Syria: A Christian Response
Part of a long and thoughtful article by Sohrab Ahmari, writing at Commentary Magazine.
” … the troubling outcome of the Iraq project doesn’t automatically vindicate the reflexive Christian opposition to today’s escalation in Syria. Christian supporters and critics of Trump’s move must apply public moral reasoning informed by the faith’s rich tradition of thinking about war and peace. The critics, I believe, have the weaker case—for two reasons.
First, Christians cannot remain ambivalent in the face of grave evil. This is true of the individual soul, who is called to wage spiritual combat against the evil within his heart (cf. Mt. 15:19), but it is also true of powers and nations. The Catechism of the Catholic Church is instructive on this point: “Actions deliberately contrary to the law of nations and to its universal principles are crimes” (2313; emphasis added). And more: “Every act of war directed to the indiscriminate destruction of whole cities or vast areas with their inhabitants is a crime against God and man” (2314).
It follows that Christians must support efforts to defang regimes that commit such crimes. According to the U.S. and numerous other Western intelligence agencies and civil-society organizations, the Assad regime is responsible for the vast majority of deaths in Syria’s civil war. It is the Assad regime that drops shrapnel-packed barrel bombs on densely packed civilian population centers. It is the Assad regime that runs industrial-scale torture facilities. And it is the butcher of Damascus who has used chlorine, sarin, and other chemical weapons against his own people, most recently in Eastern Ghouta.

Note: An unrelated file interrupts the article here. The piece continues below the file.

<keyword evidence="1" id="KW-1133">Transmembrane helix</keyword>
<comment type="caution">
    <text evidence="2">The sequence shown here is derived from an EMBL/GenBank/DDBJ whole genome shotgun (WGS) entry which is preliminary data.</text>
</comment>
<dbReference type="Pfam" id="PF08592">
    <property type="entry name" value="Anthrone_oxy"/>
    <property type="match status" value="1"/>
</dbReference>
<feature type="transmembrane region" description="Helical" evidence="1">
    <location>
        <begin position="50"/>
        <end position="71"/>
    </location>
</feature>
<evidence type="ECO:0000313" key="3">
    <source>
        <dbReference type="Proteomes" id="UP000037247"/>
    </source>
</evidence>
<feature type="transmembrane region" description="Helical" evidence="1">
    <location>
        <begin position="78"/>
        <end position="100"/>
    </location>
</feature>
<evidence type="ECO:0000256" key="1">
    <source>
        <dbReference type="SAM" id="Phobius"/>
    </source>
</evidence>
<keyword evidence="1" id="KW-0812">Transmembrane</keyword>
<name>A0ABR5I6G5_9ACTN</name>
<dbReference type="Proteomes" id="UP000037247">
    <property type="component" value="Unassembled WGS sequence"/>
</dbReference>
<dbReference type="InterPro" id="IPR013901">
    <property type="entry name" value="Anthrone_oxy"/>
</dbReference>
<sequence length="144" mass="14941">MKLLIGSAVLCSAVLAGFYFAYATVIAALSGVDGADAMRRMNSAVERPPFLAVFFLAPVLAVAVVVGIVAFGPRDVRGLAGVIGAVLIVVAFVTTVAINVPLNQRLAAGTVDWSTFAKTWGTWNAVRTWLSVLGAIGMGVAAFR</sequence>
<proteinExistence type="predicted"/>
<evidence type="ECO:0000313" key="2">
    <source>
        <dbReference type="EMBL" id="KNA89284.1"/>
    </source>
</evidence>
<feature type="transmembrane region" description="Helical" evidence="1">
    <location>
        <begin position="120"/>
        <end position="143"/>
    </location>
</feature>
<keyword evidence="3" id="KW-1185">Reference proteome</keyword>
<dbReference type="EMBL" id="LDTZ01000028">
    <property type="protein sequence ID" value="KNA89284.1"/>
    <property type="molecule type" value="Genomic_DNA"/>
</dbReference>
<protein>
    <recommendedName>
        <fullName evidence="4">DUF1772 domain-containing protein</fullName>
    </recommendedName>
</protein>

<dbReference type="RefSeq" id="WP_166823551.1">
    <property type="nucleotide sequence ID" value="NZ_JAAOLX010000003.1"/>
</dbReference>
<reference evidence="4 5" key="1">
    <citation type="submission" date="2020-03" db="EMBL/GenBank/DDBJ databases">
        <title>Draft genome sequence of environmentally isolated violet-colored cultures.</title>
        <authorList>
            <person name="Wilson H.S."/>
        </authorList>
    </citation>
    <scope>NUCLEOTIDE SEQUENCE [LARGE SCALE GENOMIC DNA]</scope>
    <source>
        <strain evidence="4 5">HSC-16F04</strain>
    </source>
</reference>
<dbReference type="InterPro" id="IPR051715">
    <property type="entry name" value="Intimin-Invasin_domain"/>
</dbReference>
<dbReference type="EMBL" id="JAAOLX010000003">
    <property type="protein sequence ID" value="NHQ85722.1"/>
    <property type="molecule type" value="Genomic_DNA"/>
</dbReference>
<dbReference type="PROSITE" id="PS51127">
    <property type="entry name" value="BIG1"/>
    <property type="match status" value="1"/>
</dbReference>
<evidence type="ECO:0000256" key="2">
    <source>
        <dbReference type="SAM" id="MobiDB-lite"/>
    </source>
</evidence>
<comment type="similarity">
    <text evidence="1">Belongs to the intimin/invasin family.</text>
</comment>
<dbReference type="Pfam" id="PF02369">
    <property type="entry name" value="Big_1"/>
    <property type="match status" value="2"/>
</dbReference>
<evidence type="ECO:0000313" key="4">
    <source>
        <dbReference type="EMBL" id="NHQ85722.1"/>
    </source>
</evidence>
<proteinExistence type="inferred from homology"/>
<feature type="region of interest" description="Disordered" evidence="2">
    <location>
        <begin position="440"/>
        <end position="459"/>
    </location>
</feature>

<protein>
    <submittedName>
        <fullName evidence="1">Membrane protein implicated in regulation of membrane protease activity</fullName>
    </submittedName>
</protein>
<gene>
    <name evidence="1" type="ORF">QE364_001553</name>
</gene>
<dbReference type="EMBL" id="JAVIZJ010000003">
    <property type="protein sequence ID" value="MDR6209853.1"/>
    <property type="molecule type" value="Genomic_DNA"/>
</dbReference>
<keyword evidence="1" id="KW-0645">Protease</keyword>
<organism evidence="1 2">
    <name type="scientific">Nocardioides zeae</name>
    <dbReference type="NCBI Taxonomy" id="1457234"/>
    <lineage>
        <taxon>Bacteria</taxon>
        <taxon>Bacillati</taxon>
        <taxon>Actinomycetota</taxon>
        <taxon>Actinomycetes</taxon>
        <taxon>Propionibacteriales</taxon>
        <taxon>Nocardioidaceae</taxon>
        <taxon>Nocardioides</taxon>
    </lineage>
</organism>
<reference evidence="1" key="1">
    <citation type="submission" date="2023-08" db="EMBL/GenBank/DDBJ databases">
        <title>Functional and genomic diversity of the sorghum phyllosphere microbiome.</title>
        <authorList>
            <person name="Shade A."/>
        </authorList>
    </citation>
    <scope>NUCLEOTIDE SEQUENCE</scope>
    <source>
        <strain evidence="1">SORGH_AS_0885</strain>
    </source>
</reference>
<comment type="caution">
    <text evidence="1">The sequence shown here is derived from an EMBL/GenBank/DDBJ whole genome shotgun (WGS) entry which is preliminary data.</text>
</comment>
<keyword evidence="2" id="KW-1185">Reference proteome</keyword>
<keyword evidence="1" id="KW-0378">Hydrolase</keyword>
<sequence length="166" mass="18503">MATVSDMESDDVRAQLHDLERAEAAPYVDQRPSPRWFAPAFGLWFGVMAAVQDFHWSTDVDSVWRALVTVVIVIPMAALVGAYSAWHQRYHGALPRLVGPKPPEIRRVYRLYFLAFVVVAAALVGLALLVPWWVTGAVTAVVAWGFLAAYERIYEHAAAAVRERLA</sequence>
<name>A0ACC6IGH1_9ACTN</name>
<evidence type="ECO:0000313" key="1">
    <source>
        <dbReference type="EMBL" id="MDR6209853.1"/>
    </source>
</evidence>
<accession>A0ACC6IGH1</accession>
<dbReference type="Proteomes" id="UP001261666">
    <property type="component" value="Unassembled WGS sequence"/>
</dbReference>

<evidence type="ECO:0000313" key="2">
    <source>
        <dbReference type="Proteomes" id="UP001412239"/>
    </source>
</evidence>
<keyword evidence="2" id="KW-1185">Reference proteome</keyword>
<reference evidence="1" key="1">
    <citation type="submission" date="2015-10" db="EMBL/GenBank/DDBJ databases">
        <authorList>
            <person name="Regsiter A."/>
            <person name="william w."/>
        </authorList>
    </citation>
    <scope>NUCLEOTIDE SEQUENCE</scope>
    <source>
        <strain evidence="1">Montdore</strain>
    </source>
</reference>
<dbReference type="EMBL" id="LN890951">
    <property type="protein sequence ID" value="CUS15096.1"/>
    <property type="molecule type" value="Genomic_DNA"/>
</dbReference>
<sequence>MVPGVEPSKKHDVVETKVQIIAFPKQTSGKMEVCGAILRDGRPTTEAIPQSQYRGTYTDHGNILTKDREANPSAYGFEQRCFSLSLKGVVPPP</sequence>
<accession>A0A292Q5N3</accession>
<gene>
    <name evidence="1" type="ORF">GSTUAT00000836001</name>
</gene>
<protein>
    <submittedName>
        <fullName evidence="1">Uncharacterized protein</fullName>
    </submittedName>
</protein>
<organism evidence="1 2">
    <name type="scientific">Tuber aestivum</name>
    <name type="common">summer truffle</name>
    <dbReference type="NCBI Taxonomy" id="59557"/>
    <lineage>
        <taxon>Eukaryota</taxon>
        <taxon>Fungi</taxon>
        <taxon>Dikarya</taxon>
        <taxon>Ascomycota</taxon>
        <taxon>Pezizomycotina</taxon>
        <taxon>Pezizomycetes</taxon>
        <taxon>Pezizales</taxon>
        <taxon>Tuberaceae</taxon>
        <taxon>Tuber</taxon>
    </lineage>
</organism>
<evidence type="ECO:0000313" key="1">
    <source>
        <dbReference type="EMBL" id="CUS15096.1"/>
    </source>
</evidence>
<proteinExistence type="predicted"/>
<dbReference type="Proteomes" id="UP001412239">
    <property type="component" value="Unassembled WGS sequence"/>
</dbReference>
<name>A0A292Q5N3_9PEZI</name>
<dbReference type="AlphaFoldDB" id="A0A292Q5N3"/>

Assad’s depravity goes far beyond cynical power politics and cruelty in wartime of which most nations through history have been guilty. Rather, Assad is racing for a place in the mass-murderer’s Hall of Infamy. Years from now, when the civil war is at last over and the West reckons with its failure to stop Assad’s killing machine in time to save half a million people and counting, it will not do for Christian opponents of military action to say: “But Iraq had gone so badly!” Or: “We couldn’t tell who was good and who evil in that fight!” Or: “Assad was fighting Islamists and protecting Syrian Christians!”
As Weigel wrote, “Whatever its psychological, spiritual, or intellectual origins, moral muteness in wartime is a form of moral judgment—a deficient and dangerous form of moral judgment.”
Second, Christians cannot remain ambivalent when the “minimum conditions of international order” are at stake. Christians, especially Catholic Christians, have spent two millennia thinking about world order. Through the ages, the Church and its greatest theological minds have constantly emphasized the need for a just, well-run, and peaceful order. As Weigel noted, however, the political peace that Christianity has in mind is not the permanent absence of conflict, a condition that is impossible to achieve so long as human life is disfigured by the mystery of evil—even after the Cross and the Resurrection.”